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On page 30, of the book Fundamentals of LTE by Arunabha Ghosh et al. it is written:

This allows broadcast signals from different cells to combine over the air to significantly enhance the received signal power, thereby enabling higher data rate broadcast transmissions for a given transmit power.

How does higher received signal power enable higher data rates?

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  • $\begingroup$ Does this answer your question? Calculating Data Rate using Bandwidth, Transmission Power, Noise Power Spectrum Density and Channel Gain $\endgroup$ Jul 22 at 10:00
  • $\begingroup$ well, does it answer your question? $\endgroup$ Jul 22 at 10:17
  • $\begingroup$ @MarcusMüller No I think it doesn't. The other question is a numerical problem, while this one is a conceptual one. $\endgroup$ Jul 22 at 10:19
  • $\begingroup$ Don't take this the wrong way, but if that sentence causes you trouble, you shouldn't be reading Ghosh. Start with (for example) any of the communications books by Haykin, and take it from there. $\endgroup$
    – MBaz
    Jul 22 at 12:04
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    $\begingroup$ I didn't see it :) Good for you. I suggest listening to Marcus, too! $\endgroup$
    – MBaz
    Jul 22 at 14:06
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The answer is Shannon's limit, which is given by:.

$C = B log_2 (1 + γ)$

where $C$ is the “capacity,” or maximum error-free data rate, $B$ is the bandwidth of the channel, and $γ$ is the SNR (or SINR).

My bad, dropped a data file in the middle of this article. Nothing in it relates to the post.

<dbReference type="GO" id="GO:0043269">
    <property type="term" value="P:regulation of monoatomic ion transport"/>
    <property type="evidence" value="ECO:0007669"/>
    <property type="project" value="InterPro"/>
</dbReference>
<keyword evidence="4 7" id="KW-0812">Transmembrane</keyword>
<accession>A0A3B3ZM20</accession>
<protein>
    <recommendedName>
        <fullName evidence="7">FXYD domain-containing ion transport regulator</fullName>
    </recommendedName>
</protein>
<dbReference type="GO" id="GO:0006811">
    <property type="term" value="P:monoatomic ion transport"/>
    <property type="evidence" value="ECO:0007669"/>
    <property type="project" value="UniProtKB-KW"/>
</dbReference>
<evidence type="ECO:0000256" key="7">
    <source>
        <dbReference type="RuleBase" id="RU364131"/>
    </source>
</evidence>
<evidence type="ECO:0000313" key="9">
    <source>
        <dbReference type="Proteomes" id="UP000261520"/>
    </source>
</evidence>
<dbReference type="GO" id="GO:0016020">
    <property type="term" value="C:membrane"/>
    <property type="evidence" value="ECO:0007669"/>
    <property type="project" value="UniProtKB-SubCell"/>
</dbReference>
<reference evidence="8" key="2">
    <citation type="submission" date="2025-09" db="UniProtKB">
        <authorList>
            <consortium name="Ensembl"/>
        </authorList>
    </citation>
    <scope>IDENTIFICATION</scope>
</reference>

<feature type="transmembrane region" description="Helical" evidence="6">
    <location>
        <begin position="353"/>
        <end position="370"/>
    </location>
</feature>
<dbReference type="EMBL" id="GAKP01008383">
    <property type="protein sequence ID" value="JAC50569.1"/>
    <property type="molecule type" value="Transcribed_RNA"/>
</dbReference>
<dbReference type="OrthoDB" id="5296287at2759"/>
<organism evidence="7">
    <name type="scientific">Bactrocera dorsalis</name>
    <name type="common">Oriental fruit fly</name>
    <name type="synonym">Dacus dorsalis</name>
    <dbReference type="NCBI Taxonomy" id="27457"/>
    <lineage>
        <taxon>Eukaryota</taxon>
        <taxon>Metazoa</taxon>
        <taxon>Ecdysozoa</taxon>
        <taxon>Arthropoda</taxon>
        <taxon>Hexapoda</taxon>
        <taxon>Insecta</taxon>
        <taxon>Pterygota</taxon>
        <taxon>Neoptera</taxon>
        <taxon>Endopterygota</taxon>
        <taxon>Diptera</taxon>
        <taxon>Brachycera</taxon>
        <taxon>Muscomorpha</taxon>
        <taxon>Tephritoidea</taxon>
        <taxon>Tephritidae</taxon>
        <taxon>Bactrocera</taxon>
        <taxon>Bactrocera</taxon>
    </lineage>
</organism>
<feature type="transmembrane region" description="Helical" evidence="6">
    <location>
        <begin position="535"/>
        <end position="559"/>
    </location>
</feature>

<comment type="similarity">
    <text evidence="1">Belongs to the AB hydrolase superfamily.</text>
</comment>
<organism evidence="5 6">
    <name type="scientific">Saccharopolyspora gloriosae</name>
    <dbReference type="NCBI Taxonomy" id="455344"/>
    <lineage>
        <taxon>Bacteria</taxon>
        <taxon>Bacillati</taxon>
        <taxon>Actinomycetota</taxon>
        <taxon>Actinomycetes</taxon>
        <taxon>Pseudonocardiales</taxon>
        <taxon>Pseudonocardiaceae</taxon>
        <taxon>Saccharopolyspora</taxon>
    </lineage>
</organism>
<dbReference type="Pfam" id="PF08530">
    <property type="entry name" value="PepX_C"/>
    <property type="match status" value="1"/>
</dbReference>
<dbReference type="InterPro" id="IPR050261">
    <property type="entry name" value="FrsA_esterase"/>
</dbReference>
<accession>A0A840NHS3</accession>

As received signal power increases, the Signal to Noise Ratio (SNR), $\gamma$, increases, since SNR is the ratio of signal power to the noise power. If $\gamma$ increases, the maximum possible data rate, $C$, increases.

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    $\begingroup$ This answer goes a bit short - received power in itself does not increase your rate; it needs to be "useful"; and in that sense, you'd need to see the statement of the book in more context: Probably, before it says ".. a combiner in the receiver phase-accurately adds up the signal"; even without the phase correction, power might increase – but not the information rate. You hide that in the $\gamma$, which is fine, but really, you need to also look closely how you come from received power to SINR, because received power is S+I! $\endgroup$ Jul 22 at 10:22
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    $\begingroup$ You're not in the SNR-limited case here, but in the SINR-limited case, if we're talking about signals from mutliple cells. $\endgroup$ Jul 22 at 10:24
  • $\begingroup$ @MarcusMüller thanks for the clarification, I've edited my answer. The book does not say the data rate increases, rather it enables high data rate communication $\endgroup$ Jul 22 at 10:24
  • $\begingroup$ hmmmm OK, well, but then me welding next to your phone would also enable high data rate communications? $\endgroup$ Jul 22 at 10:25
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    $\begingroup$ @MarcusMüller I'm still studying it. I'll definitely add it to my answer once I get it. Thanks for the pointer! $\endgroup$ Jul 22 at 13:12

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